One's mind may be "big with some important Meaning"

— Richardson, Samuel (bap. 1689, d. 1761)

Place of Publication
Printed for C. Rivington and J. Osborn
1741 [1740]; continued in 1741
One's mind may be "big with some important Meaning"
Metaphor in Context
Now, Pamela, judge for me; and, since I have told you thus candidly my Mind, and I see yours is big with some important Meaning, by your Eyes, your Blushes, and that sweet Confusion which I behold struggling in-your Bosom, tell me with like Openness and Candour, what you think I ought to do, and what you would have me do. --

It is impossible for me to express the Agitations of my Mind on this unexpected Declaration, so contrary to his former Behaviour. His Manner too had something so noble, and so sincere, as I thought; that, alas for me! I found I had Need of all my poor Discretion, to ward off the Blow which this Treatment gave to my most guarded Thoughts. I threw myself at his Feet, for I trembled and could hardly stand; O Sir, said I, spare your poor Servant's Confusion; O spare the poor Pamela! --I cannot say what you ought to do: But I only beg you will not ruin me; and, if you think me virtuous, if you think me sincerely honest, let me go to my poor Parents. I will vow to you, that I will never suffer myself to be engag'd without your Approbation. As to my poor Thoughts, of what you ought to do, I must needs say, that, indeed, I think you ought to regard the World's Opinion, and avoid doing any thing disgraceful to your own Birth and Fortune; and therefore, if you really honour the poor Pamela with your Respect, a little Time, Absence, and the Conversation of worthier Persons of my Sex, will effectually enable you to overcome a Regard so unworthy of your, Condition: And this, good Sir, is the best Advice I can offer.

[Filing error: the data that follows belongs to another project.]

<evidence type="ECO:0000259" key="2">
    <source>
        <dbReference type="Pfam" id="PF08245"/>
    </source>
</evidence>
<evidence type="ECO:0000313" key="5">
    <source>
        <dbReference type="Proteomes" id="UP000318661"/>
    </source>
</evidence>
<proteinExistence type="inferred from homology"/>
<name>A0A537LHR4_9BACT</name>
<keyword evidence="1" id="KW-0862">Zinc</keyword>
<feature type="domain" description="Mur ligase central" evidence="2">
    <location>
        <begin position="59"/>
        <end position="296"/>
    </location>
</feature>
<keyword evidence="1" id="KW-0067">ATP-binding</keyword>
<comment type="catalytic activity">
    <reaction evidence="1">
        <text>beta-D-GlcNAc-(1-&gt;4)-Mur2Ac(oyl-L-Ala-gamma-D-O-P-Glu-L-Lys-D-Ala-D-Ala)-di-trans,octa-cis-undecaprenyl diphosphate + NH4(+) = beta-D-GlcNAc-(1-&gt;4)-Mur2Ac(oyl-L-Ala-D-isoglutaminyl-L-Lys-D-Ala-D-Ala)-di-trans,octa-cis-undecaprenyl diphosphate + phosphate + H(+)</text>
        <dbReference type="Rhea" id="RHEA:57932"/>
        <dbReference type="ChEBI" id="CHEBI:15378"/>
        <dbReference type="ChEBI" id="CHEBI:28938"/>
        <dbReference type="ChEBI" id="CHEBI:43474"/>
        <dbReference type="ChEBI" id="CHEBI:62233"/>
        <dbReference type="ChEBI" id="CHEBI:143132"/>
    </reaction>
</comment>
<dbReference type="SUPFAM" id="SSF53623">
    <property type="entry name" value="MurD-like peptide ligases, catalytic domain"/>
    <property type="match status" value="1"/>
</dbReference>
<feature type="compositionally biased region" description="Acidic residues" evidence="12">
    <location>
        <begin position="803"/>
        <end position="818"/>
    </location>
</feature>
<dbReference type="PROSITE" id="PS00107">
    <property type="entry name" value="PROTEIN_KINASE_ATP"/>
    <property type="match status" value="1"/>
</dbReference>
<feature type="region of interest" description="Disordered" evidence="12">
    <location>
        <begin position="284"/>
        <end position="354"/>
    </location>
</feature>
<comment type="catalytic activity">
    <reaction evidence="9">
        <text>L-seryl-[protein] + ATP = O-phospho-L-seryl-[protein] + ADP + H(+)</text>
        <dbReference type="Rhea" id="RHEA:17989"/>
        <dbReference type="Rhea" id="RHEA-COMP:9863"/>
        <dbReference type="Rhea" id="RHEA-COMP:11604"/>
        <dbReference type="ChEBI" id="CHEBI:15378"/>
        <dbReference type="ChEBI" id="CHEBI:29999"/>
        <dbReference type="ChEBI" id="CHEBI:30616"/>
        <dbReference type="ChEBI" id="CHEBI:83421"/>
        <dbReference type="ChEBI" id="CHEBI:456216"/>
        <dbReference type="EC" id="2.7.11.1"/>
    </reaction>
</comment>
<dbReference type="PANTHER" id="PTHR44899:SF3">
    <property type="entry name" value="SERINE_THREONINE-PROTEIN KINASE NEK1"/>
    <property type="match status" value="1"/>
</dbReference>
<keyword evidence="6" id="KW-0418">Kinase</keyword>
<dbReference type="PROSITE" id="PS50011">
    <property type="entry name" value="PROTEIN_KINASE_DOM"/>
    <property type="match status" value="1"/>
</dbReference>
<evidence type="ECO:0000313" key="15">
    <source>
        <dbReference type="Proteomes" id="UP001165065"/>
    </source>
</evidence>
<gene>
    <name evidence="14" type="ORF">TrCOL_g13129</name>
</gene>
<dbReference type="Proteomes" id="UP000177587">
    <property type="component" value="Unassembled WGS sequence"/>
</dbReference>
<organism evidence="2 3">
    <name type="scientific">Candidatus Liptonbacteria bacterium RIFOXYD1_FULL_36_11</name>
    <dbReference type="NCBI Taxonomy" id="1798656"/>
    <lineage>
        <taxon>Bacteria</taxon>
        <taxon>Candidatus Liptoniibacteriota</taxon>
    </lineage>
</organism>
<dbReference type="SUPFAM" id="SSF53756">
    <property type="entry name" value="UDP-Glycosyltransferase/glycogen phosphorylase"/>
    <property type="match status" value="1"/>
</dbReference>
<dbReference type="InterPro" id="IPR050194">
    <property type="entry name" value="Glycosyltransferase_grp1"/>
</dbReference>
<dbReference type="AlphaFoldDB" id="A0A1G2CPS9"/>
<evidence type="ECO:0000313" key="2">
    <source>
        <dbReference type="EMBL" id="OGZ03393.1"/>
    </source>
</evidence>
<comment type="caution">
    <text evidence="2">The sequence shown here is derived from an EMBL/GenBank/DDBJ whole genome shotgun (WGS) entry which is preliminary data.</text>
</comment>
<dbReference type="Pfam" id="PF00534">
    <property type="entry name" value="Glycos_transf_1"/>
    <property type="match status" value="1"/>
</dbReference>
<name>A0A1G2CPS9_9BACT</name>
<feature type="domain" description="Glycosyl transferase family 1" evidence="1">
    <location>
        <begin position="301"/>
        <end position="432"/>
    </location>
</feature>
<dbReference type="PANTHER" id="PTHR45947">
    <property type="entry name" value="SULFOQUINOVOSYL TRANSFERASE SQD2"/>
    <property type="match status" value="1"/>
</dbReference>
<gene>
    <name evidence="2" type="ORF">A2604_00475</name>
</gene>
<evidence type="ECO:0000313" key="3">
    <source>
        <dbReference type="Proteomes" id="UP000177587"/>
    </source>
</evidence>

(pp. 287-8)
Over 53 entries in ESTC (1740, 1741, 1742, 1743, 1746, 1754, 1762, 1767, 1771, 1772, 1775, 1776, 1785, 1792, 1794, 1795, 1796, 1797, 1798, 1799). [Richardson published third and fourth volumes in 1741.]

First edition published in two volumes on 6 November, 1740--dated 1741 on the title page. Volumes 3 and 4 were published in December 7, 1741 (this sequel is sometimes called Pamela in her Exalted Condition).

See Samuel Richardson, Pamela: or, Virtue Rewarded. In a Series of Familiar Letters from a Beautiful Young Damsel, to Her Parents: Now First Published in Order to Cultivate the Principles of Virtue and Religion in the Minds of the Youth of Both Sexes. A Narrative Which Has Its Foundation in Truth and Nature: and at the Same Time That It Agreeably Entertains, by a Variety of Curious and Affecting Incidents, Is Intirely Divested of All Those Images, Which, in Too Many Pieces Calculated for Amusement Only, Tend to Inflame the Minds They Should Instruct (London: C. Rivington and J. Robinson, 1740). [Title page says 1741] <Link to ESTC><Link to ECCO><Link to first vol. of 3rd edition in ECCO-TCP>

See also Pamela: or, Virtue Rewarded. in a Series of Familiar Letters from a Beautiful Young Damsel to Her Parents: and Afterwards, in Her Exalted Condition, Between Her, and Persons of Figure and Quality, Upon the Most Important and Entertaining Subjects, in Genteel Life. the Third and Fourth Volumes. Publish’d in Order to Cultivate the Principles of Virtue and Religion in the Minds of the Youth of Both Sexes. by the Editor of the Two First. (London: Printed for S. Richardson: and sold by C. Rivington, in St. Paul’s Church-Yard; and J. Osborn, in Pater-Noster Row, [1742] [1741]). <Link to ESTC>

All searching was originally done in Chadwyck Healey's eighteenth-century prose fiction database through Stanford's HDIS interface. Chadwyck-Healey contains electronic texts of the original editions (1740-1741) and the 6th edition (1742).
Date of Entry

The Mind is a Metaphor is authored by Brad Pasanek, Assistant Professor of English, University of Virginia.